Myself, I use 2 types of benches. (1) An assembly/outfeed table with a solid core door on 2 file cabinets covered with hard board so the glue and paint can be scraped off. (2) A hard maple laminated top 3" thick with a woodvise also on 2 file cabinets since they support the bench real well and provide great rolling drawer storage underneath. You can use up to 4 files underneath if you want. Used at $75.00. Nothing fancy and a combination of wood doors and office supply metal. A great project is always to make your own bench and there are a zillion plans, photos images on the net. Google Images will show you:
http://www.google.com/images?hl=en&...aq=1&aqi=g2&aql=&oq=wooden+workbench&gs_rfai=
You may decide you want an assembly table and a workbench like I have...I donno? ;) bill
 

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For $500 you might check out the bench's at Grizzly.com

Nothing against buying one, but it's really fun building your own. I have built one and am already itching to build another. My current bench build is actually repurposing a kitchen island taken out of a remodel. All I really have to do is add the top and vices..
 

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In my shop, I use my outfeed table as my workbench. It's basically a wooden frame with two layers of MDF on the top with a sheet of 1/4" hardboard covering them that is removable when it gets scratched up or paint gets spilled on it. I trimmed the edges with a piece of 3/4" fir and it looks and does it's job plenty well for me.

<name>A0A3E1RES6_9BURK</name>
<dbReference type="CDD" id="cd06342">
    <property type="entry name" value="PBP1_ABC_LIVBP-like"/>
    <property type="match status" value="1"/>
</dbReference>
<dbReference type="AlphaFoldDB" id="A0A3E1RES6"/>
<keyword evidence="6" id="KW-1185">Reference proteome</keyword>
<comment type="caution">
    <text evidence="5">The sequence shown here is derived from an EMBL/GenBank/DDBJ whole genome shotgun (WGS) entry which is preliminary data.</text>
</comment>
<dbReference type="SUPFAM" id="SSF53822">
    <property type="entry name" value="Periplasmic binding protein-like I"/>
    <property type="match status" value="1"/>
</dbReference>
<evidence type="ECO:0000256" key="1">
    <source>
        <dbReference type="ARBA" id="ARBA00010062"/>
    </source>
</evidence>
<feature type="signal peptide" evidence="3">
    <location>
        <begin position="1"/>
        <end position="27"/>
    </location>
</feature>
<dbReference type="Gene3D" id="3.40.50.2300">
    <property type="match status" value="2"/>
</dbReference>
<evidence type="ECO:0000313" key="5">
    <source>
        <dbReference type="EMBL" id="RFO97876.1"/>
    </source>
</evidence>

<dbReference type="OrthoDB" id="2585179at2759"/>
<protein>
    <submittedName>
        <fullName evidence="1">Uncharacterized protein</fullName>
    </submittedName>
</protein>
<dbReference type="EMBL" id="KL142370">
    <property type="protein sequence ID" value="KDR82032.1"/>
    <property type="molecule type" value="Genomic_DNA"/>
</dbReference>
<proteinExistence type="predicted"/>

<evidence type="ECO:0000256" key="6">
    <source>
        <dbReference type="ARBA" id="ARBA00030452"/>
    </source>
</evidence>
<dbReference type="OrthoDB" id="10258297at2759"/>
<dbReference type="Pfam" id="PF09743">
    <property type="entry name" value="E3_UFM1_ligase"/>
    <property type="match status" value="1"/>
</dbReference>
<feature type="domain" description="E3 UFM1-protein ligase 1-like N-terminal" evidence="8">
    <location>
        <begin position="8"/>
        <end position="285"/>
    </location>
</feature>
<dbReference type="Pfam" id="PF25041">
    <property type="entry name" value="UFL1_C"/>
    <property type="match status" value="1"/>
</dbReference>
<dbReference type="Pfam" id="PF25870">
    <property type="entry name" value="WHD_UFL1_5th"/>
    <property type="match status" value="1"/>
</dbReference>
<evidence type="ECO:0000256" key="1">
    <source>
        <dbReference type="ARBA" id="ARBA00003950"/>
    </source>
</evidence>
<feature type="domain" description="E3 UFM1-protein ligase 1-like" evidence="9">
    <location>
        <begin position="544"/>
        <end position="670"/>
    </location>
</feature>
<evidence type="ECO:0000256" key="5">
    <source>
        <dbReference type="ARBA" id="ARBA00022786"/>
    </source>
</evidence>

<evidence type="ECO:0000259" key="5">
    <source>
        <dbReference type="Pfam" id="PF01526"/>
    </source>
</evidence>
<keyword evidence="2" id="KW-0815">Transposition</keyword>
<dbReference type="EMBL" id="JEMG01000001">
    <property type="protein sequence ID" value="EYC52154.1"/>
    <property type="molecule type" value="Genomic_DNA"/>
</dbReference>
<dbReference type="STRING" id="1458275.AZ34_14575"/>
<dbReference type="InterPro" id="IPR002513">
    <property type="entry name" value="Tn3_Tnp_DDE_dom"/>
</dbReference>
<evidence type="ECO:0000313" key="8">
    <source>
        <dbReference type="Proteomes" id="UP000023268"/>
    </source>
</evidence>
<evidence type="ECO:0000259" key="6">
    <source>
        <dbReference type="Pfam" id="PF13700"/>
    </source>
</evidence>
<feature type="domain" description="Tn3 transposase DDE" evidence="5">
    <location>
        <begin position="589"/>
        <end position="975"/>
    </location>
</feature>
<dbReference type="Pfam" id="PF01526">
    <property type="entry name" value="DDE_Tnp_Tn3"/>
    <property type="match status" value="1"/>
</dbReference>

You could build the framing out of 3/4" birch (easily gotten out of one sheet, thats $35), then two sheets of MDF for the top and another for the shelf down below at $28 each, the sheet of hardboard is probably $15. The fir is probably $8 tops for enough to wrap the top. Thats about $142. Then the screws and glue aren't much.

I built my framing out of 1x4 pine which would be a little more expensive, the difference is really cosmetic.



It has kept me happy for quite a while.

Notice that I let the right side of the top hang over quite a bit more than the left. I did this with plans of adding a vice to it but I have never gotten arount to it.

I would suggest starting out with this and saving the money for a nice looking bench for tools!

I blogged a bit about my outfeed/workbench table on my blog here, if you would like to take a look.
 

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where's my table saw?
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This is the one I made, and it didn't cost me much :

from finewoodworking
http://www.finewoodworking.com/getting-started/season-two.asp
its near the bottom in the list